“You know that I was a single father. Since Maya, my daughter, got married, each day seems difficult. I founded the Laughter Club in the hope that it will keep me occupied while giving me opportunities to socialise. But still I feel a void inside me. I long for a companion. Somebody with whom I can talk, share, sip the morning tea together, read the paper aloud. Would you be my companion, Kanak? I promise that I’ll try my level best to give you back the laughter that is missing from your life.” Harishankar placed his hand reassuringly over Kanaklata’s quivering hand. Kanaklata’s eyes were moist.
Six months later
It was a cloudy July morning. A drizzle in the early hours of the day prevented Kanaklata from going to the park. Kanaklata snuggled closer to Harishankar and tried to sleep. When the mobile started trilling, she answered groggily.
“Boudi, is it true that you have shacked up with a man?” Nandini was aghast.
“Yes. It’s true,” Kanaklata said in a calm voice.
“Why? That too at this age? What did you find in him that you took such a crazy decision?”
“I was afraid to die alone, Nandini. I never felt so lonely and vulnerable before as at this age. I just wanted to talk to someone. And do you want to know what is special about him? Well, he gave me the most precious gift- laughter. This love and laughter was missing from my life so long.”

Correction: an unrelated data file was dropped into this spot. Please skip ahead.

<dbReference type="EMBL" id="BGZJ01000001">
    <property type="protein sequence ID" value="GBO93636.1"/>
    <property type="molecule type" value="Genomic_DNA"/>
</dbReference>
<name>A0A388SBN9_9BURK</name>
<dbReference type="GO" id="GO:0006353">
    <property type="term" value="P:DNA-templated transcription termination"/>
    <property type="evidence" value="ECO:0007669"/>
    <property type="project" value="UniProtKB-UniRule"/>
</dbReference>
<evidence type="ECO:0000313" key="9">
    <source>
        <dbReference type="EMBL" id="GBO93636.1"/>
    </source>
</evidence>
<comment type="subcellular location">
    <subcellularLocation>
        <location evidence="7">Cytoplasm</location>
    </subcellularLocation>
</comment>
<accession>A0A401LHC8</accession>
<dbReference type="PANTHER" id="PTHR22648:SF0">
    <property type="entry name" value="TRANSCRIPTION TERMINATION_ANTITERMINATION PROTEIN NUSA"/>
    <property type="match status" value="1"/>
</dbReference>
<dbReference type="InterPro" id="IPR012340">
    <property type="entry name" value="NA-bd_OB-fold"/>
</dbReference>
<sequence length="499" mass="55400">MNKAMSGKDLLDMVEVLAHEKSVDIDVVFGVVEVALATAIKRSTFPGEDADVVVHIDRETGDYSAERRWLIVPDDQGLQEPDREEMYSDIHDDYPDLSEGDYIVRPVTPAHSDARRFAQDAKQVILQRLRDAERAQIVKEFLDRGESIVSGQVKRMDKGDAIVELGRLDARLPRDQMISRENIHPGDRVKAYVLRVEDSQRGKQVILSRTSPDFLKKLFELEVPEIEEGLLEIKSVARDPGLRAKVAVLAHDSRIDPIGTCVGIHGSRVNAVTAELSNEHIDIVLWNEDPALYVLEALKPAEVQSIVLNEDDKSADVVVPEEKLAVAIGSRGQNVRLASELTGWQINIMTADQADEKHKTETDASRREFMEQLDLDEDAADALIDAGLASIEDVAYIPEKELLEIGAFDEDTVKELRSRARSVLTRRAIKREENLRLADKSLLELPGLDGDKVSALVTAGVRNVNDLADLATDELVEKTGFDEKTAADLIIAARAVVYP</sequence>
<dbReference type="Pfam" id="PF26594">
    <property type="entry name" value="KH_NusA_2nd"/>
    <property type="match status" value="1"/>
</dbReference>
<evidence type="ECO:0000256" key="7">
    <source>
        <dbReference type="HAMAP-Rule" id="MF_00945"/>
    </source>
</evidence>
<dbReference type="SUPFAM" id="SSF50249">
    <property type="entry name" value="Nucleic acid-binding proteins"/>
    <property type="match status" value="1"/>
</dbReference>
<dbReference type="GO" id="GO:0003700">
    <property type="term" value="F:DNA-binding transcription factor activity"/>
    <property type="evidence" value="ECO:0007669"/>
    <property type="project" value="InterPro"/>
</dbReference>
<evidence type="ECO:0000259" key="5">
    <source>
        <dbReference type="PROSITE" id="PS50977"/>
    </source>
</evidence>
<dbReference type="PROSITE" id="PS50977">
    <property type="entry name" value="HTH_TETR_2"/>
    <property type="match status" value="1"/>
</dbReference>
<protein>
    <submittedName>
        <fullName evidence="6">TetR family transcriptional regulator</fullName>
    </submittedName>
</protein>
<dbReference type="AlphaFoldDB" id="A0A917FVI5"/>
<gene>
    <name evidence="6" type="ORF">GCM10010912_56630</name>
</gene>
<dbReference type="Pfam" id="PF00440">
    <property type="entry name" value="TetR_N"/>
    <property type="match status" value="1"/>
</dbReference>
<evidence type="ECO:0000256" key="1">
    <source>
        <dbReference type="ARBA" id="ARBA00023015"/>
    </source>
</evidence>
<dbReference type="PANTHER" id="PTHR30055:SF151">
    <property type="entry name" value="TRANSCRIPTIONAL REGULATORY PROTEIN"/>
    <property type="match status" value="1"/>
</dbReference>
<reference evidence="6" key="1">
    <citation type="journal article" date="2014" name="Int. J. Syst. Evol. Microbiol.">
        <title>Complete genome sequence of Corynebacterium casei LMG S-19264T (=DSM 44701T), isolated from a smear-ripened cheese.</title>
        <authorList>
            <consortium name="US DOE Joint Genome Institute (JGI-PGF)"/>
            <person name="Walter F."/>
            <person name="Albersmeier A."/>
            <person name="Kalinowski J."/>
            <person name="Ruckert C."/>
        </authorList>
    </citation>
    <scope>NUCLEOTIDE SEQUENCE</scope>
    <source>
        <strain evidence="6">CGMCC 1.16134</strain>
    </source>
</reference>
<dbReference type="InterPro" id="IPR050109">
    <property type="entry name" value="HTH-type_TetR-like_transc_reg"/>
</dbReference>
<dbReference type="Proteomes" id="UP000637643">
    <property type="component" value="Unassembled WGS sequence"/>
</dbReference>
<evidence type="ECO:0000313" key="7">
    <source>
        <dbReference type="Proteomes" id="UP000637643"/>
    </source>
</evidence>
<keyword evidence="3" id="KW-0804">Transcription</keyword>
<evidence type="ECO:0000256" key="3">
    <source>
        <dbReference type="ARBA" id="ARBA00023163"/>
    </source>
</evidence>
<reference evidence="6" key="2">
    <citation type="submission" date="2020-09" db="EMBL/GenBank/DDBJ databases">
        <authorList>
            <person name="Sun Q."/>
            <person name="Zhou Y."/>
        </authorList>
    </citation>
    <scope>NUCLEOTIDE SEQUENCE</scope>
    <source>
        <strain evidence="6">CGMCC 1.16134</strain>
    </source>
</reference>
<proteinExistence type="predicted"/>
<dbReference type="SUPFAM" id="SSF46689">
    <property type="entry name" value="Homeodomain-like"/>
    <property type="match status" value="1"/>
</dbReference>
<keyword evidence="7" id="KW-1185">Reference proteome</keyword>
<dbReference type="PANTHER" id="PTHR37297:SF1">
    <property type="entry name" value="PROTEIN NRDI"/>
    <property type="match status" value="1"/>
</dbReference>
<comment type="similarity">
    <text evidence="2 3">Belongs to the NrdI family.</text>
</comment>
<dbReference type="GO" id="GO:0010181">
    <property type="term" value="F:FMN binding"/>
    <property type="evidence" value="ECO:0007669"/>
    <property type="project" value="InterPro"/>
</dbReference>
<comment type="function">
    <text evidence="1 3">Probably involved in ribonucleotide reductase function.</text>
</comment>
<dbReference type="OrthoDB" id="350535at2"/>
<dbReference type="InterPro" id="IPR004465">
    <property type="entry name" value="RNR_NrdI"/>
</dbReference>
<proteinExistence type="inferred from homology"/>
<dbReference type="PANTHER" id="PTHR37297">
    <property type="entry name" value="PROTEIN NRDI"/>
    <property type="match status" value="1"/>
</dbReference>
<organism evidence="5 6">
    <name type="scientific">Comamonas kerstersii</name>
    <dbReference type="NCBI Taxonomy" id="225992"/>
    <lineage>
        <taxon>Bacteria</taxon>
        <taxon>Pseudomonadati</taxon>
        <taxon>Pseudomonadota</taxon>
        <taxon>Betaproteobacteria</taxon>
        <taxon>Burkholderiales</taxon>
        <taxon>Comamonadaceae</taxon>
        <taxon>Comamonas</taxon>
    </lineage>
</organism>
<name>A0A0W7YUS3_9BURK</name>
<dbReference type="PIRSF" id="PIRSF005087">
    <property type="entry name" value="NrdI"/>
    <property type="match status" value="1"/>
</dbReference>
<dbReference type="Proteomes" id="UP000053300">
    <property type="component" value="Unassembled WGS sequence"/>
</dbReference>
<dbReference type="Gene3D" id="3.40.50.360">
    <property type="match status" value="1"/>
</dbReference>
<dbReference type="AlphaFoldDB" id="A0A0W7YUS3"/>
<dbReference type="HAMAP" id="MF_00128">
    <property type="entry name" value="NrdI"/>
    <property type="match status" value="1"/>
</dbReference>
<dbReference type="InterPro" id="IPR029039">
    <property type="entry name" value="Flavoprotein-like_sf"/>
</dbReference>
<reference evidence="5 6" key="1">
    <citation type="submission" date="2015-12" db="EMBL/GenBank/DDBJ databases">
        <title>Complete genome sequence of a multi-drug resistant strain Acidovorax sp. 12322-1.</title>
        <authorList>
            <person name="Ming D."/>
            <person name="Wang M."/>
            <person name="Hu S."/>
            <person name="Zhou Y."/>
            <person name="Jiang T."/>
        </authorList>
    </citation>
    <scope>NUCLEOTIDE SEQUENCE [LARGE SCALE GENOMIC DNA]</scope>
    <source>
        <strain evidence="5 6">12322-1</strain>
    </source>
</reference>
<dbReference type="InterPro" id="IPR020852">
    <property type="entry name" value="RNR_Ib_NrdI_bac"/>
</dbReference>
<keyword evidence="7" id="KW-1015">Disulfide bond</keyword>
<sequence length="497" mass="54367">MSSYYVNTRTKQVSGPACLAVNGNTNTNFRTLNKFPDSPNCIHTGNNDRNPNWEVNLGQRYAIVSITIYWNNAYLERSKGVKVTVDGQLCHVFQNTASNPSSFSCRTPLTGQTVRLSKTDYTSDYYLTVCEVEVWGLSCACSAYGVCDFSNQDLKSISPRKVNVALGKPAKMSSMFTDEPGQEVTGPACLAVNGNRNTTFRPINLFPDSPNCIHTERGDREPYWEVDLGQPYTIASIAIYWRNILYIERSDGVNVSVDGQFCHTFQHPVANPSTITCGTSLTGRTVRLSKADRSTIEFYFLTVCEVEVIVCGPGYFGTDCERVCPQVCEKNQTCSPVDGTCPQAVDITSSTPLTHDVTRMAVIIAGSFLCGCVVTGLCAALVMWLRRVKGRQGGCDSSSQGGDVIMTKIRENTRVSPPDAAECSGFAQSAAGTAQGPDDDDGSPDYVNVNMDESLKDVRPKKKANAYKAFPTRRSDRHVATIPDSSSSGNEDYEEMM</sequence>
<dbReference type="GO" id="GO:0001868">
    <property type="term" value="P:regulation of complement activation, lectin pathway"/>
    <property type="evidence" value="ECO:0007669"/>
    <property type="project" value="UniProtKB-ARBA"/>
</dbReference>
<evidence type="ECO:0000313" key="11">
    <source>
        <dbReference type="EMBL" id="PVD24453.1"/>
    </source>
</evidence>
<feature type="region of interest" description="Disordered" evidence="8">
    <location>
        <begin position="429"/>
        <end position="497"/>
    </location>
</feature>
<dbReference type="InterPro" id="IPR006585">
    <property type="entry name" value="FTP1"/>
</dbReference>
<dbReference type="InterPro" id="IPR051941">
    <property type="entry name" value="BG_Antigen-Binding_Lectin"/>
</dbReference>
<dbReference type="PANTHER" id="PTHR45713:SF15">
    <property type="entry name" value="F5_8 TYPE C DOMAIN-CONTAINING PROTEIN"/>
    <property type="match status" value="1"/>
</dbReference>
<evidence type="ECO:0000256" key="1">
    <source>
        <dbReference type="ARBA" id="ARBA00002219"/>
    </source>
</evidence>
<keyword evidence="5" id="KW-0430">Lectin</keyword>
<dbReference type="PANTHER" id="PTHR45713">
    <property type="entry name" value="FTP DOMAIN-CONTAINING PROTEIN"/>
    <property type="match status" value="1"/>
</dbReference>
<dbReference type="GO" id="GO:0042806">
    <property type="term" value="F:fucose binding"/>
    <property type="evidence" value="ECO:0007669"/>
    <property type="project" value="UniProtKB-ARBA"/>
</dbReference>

“Then at least marry the man. You are living with him without getting marriage. This is not socially approved, you know.”
“I don’t want to go through the complications of marriage yet again. Cohabiting has no legal complications. Moreover, me and Harishankar have signed an agreement to avoid complications before we started living in, deciding on the terms of our relationship, including finances and cohabiting arrangements. I am happy, Nandini. And I give a damn to your society. When I was raising my son alone, did this bloody society care for me? NO. Then why should I?”
Kanaklata was beaming with happiness. Now-a-days she laughed with gay abandon. She draped a red saree. Looking at herself at the mirror, she put her signature red bindi.
Author’s note: Acknowledgements to various news articles on Laughter Clubs like this and this.
This story was shortlisted for our November 2020 short fiction contest Muse of the Month.
Image source: a still from the film Listen, Amaya.
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An engineer by education, I am a civil servant by profession. A doting mother. An